X-Men: Apocalypse is a confused, bloated, mess of a film.
Recent movies have created sort of a generic fantasy universe of Muppets and swamps, strange beasts and evil tyrants, damsels and heroic lads, and ancient prophecies and mythical legends. It's a world inspired by ingredients from "Lord of the Rings," the "Star Wars" movies, Dungeons and Dragons gamesmanship, tales of King Arthur and the latest gimmicks from the special-effects people.
In a movie that works, these ingredients can be exciting and delightful. "Legend" does not work.
The movie is a British big-budget, special-effects extravaganza by Ridley Scott, the director of "Alien." It tells of a time long, long ago, when unicorns roam the Earth and the powers of light and darkness are at war. An evil prince named Darkness lives in caverns far beneath the Earth, scheming to blot the sun out of the lives of all the planet's creatures and to rule the gloom forever.
Earth itself is a sylvan place, filled with flowers and little glades and grassy clearings - but also with dread swamps and moldy fens. Young lovers can kiss for an afternoon in a bath of sunshine, but fearsome storms come up suddenly and lash the land with their fury. A race of evil little druids lives in the woods, and they spread mischief wherever they venture. Their favorite pastime is frightening the unicorns.
Into this setting come our heroes, Jack and Lili. Jack (Tom Cruise) is a hero whose mission in life is to vanquish Darkness and allow the sun to prevail. Lili (Mia Sara) is the young woman he meets and falls in love with, but she is lured into the underworld and seduced by an exotic priestess into seemingly becoming evil. Will Jack save Lili and defeat Darkness? Or will the movie end unhappily? Can we vote more than once? Let it be said that "Legend" is an impressive technical achievement. Scott is a perfectionist who takes infinite pains to make things look right.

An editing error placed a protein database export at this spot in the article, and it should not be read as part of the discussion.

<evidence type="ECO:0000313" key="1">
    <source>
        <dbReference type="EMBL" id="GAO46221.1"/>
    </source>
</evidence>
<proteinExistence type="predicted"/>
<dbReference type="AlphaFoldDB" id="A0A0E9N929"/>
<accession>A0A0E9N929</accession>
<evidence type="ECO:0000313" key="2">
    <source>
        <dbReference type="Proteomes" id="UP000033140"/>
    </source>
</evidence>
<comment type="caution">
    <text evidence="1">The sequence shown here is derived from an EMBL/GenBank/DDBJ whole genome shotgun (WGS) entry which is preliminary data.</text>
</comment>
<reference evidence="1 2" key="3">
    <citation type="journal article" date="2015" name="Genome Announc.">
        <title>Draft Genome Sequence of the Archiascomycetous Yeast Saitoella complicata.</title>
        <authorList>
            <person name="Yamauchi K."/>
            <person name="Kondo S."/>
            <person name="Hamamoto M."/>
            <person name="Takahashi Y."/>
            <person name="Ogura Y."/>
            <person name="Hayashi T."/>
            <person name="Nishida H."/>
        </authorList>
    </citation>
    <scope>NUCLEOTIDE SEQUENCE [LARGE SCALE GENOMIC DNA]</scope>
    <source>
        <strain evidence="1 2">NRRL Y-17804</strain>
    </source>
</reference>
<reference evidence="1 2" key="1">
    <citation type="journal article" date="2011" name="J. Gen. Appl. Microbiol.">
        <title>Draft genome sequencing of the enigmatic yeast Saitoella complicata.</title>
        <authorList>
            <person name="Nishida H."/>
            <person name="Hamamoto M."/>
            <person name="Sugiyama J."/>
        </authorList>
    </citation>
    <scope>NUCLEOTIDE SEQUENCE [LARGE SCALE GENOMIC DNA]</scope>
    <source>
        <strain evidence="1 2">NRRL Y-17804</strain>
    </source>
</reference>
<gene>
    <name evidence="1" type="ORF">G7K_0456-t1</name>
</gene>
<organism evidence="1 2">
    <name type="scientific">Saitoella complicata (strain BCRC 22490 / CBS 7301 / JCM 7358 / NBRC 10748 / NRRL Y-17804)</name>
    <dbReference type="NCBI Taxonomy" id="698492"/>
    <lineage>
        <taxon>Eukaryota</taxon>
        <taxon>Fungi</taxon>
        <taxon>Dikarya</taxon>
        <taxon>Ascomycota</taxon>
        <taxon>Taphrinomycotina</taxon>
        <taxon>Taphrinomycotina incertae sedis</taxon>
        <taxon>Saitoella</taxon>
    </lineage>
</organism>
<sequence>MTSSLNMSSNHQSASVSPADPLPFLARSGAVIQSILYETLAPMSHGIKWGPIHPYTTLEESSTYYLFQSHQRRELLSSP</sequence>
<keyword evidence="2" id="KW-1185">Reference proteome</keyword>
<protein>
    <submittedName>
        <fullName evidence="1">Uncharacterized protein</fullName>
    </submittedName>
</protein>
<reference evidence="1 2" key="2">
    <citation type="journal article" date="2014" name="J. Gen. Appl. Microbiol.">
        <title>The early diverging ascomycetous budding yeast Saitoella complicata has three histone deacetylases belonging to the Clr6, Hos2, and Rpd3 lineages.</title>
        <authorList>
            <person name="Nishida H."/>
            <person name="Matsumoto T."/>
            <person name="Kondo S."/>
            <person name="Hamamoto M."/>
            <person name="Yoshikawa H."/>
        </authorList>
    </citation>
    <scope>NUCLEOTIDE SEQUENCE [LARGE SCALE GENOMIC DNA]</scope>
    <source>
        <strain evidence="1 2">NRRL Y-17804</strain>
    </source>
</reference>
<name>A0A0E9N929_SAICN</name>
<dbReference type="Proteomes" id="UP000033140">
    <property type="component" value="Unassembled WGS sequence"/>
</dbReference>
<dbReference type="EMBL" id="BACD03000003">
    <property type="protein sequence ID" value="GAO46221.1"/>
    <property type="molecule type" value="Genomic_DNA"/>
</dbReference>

The problem is, the world of "Legend" is itself wrong for this material. To some degree, this is a fairy tale, and it needs a certain lightness of tone, a plucky cheerfulness, to work. Like many recent sword and sorcery movies, it is so effective in rendering evil, so good at depicting the dire, bleak fates facing the heroes, that it's too dreary and gloomy for its own good.
Performances tend to get lost in productions like this. I particularly noticed how easily Cruise got buried in the role of Jack.
Here is the talented young actor from "Risky Business," where he came across as a genuine individual, and this time he's so overwhelmed by sets and special effects that his character could be played by anybody.
Tim Curry, from "The Rocky Horror Picture Show," makes an effective Darkness; I liked his style. But, once again, the makeup people have done such a good job with his blazing eyes and gigantic horns that, in a way, almost any actor could be lurking inside there (only Curry's sensuous lips give him away).
Despite all its sound and fury, "Legend" is a movie I didn't care very much about. All of the special effects in the world, and all of the great makeup, and all of the great Muppet creatures can't save a movie that has no clear idea of its own mission and no joy in its own accomplishment.
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Part two of Jana Monji's essay about the portrayal of Asian characters in cinema.
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